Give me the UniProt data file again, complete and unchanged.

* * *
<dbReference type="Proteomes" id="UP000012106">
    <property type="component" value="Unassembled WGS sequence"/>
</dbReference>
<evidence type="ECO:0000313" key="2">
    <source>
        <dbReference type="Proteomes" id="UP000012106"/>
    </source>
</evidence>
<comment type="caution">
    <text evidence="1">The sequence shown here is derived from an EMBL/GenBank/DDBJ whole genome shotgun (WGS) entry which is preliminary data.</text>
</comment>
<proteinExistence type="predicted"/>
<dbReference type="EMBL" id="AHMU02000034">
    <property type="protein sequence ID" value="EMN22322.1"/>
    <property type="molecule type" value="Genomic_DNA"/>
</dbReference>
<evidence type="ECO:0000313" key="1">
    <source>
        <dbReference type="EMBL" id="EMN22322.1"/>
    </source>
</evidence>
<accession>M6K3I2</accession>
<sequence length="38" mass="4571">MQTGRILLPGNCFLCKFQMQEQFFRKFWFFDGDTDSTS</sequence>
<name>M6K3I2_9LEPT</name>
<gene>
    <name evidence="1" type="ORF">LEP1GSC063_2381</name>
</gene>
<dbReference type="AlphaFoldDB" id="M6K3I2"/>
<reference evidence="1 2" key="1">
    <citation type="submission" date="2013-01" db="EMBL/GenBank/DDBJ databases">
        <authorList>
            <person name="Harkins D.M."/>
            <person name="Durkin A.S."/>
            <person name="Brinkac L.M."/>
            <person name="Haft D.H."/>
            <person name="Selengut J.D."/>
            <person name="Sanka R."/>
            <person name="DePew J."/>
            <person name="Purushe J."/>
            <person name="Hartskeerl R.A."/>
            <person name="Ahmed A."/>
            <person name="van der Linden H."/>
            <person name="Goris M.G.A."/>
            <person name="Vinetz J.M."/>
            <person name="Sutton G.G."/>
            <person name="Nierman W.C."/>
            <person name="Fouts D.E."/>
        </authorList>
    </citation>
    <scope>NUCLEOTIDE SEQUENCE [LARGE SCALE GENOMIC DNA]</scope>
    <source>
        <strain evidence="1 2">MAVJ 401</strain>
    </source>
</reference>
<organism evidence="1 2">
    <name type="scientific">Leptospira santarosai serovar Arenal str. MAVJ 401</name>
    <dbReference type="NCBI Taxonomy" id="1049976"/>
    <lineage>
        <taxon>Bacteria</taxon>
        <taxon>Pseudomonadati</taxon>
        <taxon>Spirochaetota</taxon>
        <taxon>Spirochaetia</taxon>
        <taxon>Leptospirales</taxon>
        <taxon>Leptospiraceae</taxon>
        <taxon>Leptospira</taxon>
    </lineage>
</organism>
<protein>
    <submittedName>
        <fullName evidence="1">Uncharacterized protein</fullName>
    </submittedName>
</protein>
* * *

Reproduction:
<dbReference type="Proteomes" id="UP000012106">
    <property type="component" value="Unassembled WGS sequence"/>
</dbReference>
<evidence type="ECO:0000313" key="2">
    <source>
        <dbReference type="Proteomes" id="UP000012106"/>
    </source>
</evidence>
<comment type="caution">
    <text evidence="1">The sequence shown here is derived from an EMBL/GenBank/DDBJ whole genome shotgun (WGS) entry which is preliminary data.</text>
</comment>
<proteinExistence type="predicted"/>
<dbReference type="EMBL" id="AHMU02000034">
    <property type="protein sequence ID" value="EMN22322.1"/>
    <property type="molecule type" value="Genomic_DNA"/>
</dbReference>
<evidence type="ECO:0000313" key="1">
    <source>
        <dbReference type="EMBL" id="EMN22322.1"/>
    </source>
</evidence>
<accession>M6K3I2</accession>
<sequence length="38" mass="4571">MQTGRILLPGNCFLCKFQMQEQFFRKFWFFDGDTDSTS</sequence>
<name>M6K3I2_9LEPT</name>
<gene>
    <name evidence="1" type="ORF">LEP1GSC063_2381</name>
</gene>
<dbReference type="AlphaFoldDB" id="M6K3I2"/>
<reference evidence="1 2" key="1">
    <citation type="submission" date="2013-01" db="EMBL/GenBank/DDBJ databases">
        <authorList>
            <person name="Harkins D.M."/>
            <person name="Durkin A.S."/>
            <person name="Brinkac L.M."/>
            <person name="Haft D.H."/>
            <person name="Selengut J.D."/>
            <person name="Sanka R."/>
            <person name="DePew J."/>
            <person name="Purushe J."/>
            <person name="Hartskeerl R.A."/>
            <person name="Ahmed A."/>
            <person name="van der Linden H."/>
            <person name="Goris M.G.A."/>
            <person name="Vinetz J.M."/>
            <person name="Sutton G.G."/>
            <person name="Nierman W.C."/>
            <person name="Fouts D.E."/>
        </authorList>
    </citation>
    <scope>NUCLEOTIDE SEQUENCE [LARGE SCALE GENOMIC DNA]</scope>
    <source>
        <strain evidence="1 2">MAVJ 401</strain>
    </source>
</reference>
<organism evidence="1 2">
    <name type="scientific">Leptospira santarosai serovar Arenal str. MAVJ 401</name>
    <dbReference type="NCBI Taxonomy" id="1049976"/>
    <lineage>
        <taxon>Bacteria</taxon>
        <taxon>Pseudomonadati</taxon>
        <taxon>Spirochaetota</taxon>
        <taxon>Spirochaetia</taxon>
        <taxon>Leptospirales</taxon>
        <taxon>Leptospiraceae</taxon>
        <taxon>Leptospira</taxon>
    </lineage>
</organism>
<protein>
    <submittedName>
        <fullName evidence="1">Uncharacterized protein</fullName>
    </submittedName>
</protein>